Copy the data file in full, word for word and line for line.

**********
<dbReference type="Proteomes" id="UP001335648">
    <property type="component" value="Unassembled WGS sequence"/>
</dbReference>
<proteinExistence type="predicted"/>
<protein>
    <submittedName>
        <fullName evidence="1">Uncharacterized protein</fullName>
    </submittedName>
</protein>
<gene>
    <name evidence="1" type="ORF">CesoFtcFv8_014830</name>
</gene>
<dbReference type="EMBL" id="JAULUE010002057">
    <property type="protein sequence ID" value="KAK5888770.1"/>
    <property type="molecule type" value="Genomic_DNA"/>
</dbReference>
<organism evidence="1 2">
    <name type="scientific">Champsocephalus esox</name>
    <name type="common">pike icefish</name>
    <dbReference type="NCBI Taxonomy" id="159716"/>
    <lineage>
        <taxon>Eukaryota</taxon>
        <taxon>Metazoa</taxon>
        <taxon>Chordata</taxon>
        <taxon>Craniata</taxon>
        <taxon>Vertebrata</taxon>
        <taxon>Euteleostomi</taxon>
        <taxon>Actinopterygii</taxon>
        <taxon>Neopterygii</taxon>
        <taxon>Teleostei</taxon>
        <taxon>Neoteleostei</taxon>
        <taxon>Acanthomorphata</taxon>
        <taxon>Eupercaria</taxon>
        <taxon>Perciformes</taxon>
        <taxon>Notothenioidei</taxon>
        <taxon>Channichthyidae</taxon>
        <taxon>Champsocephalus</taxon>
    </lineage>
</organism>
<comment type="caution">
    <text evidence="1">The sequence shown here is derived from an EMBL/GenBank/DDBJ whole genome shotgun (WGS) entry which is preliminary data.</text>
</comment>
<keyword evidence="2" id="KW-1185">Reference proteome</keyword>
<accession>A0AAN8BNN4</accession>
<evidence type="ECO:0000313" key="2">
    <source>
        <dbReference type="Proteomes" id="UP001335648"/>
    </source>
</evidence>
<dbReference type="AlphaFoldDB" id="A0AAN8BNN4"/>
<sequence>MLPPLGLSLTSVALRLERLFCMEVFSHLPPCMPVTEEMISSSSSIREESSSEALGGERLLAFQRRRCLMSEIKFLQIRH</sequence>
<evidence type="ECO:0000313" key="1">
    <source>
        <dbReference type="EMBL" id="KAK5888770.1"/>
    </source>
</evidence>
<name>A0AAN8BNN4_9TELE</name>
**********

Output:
<dbReference type="Proteomes" id="UP001335648">
    <property type="component" value="Unassembled WGS sequence"/>
</dbReference>
<proteinExistence type="predicted"/>
<protein>
    <submittedName>
        <fullName evidence="1">Uncharacterized protein</fullName>
    </submittedName>
</protein>
<gene>
    <name evidence="1" type="ORF">CesoFtcFv8_014830</name>
</gene>
<dbReference type="EMBL" id="JAULUE010002057">
    <property type="protein sequence ID" value="KAK5888770.1"/>
    <property type="molecule type" value="Genomic_DNA"/>
</dbReference>
<organism evidence="1 2">
    <name type="scientific">Champsocephalus esox</name>
    <name type="common">pike icefish</name>
    <dbReference type="NCBI Taxonomy" id="159716"/>
    <lineage>
        <taxon>Eukaryota</taxon>
        <taxon>Metazoa</taxon>
        <taxon>Chordata</taxon>
        <taxon>Craniata</taxon>
        <taxon>Vertebrata</taxon>
        <taxon>Euteleostomi</taxon>
        <taxon>Actinopterygii</taxon>
        <taxon>Neopterygii</taxon>
        <taxon>Teleostei</taxon>
        <taxon>Neoteleostei</taxon>
        <taxon>Acanthomorphata</taxon>
        <taxon>Eupercaria</taxon>
        <taxon>Perciformes</taxon>
        <taxon>Notothenioidei</taxon>
        <taxon>Channichthyidae</taxon>
        <taxon>Champsocephalus</taxon>
    </lineage>
</organism>
<comment type="caution">
    <text evidence="1">The sequence shown here is derived from an EMBL/GenBank/DDBJ whole genome shotgun (WGS) entry which is preliminary data.</text>
</comment>
<keyword evidence="2" id="KW-1185">Reference proteome</keyword>
<accession>A0AAN8BNN4</accession>
<evidence type="ECO:0000313" key="2">
    <source>
        <dbReference type="Proteomes" id="UP001335648"/>
    </source>
</evidence>
<dbReference type="AlphaFoldDB" id="A0AAN8BNN4"/>
<sequence>MLPPLGLSLTSVALRLERLFCMEVFSHLPPCMPVTEEMISSSSSIREESSSEALGGERLLAFQRRRCLMSEIKFLQIRH</sequence>
<evidence type="ECO:0000313" key="1">
    <source>
        <dbReference type="EMBL" id="KAK5888770.1"/>
    </source>
</evidence>
<name>A0AAN8BNN4_9TELE</name>